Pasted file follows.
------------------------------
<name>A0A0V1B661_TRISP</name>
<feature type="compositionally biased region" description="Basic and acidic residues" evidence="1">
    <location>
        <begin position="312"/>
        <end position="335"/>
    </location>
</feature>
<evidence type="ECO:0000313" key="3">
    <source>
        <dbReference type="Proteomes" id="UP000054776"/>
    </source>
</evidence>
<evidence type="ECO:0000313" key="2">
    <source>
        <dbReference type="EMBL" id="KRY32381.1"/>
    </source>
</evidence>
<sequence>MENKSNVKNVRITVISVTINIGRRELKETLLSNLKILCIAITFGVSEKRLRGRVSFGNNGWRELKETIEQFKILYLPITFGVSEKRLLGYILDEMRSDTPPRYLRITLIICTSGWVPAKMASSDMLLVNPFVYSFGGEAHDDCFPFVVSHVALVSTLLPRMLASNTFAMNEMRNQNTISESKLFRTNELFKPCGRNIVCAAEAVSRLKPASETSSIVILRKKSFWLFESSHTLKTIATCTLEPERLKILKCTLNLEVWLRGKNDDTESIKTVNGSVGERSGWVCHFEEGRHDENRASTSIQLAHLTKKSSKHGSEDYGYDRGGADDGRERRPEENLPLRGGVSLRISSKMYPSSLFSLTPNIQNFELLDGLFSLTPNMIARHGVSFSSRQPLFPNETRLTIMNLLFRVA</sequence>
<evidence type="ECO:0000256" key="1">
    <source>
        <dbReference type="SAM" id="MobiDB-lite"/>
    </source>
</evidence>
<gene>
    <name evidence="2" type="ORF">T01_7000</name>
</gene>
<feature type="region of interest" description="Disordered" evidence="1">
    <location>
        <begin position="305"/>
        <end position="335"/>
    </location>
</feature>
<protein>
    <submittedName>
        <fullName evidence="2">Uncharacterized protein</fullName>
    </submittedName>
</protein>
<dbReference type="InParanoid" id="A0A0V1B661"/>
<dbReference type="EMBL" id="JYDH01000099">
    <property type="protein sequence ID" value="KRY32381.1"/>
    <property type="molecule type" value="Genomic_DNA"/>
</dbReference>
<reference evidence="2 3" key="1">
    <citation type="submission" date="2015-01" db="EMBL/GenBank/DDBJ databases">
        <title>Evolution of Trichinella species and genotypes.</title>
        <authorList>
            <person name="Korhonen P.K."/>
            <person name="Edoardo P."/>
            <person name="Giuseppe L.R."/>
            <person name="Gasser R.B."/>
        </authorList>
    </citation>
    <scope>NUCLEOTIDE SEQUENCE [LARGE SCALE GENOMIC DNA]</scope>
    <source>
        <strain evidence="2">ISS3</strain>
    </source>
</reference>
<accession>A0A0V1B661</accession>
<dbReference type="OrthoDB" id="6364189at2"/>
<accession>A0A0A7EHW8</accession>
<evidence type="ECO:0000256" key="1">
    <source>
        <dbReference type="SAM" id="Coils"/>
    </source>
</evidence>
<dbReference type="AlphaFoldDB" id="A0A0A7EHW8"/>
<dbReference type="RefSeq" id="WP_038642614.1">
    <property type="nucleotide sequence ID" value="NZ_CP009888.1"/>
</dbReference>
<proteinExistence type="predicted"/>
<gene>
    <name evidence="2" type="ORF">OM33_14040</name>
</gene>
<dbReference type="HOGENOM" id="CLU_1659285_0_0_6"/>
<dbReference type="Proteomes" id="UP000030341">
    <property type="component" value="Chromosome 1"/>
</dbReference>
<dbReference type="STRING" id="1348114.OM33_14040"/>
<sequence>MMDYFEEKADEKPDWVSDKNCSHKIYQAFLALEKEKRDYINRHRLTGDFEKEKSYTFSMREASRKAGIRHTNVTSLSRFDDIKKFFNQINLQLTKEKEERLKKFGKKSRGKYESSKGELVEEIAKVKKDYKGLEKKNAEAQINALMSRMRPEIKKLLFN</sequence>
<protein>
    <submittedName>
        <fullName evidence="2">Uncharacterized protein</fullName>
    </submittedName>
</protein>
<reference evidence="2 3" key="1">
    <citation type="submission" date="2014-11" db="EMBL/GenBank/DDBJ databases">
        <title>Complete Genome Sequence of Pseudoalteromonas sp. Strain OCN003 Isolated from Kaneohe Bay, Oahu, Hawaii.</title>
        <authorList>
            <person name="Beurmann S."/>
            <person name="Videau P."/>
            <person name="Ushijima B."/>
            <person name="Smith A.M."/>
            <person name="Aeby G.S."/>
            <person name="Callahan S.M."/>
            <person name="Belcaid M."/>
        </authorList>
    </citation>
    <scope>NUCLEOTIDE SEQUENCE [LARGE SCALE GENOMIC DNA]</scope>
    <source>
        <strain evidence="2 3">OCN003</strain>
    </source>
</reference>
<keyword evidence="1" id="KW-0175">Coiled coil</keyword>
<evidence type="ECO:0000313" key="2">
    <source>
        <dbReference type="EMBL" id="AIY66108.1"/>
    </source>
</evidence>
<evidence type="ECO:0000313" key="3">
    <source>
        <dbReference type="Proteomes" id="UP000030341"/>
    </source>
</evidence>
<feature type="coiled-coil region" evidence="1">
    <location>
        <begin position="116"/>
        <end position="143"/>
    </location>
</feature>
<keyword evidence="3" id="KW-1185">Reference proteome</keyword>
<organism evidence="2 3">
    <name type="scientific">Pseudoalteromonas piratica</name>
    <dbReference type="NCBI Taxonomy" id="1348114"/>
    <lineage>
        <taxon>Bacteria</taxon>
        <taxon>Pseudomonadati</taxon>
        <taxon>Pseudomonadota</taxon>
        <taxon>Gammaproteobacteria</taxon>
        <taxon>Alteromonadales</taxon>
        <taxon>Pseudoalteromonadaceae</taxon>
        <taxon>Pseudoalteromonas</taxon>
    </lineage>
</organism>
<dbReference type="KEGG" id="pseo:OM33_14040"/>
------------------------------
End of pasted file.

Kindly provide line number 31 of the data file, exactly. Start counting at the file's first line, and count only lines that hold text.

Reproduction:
    </location>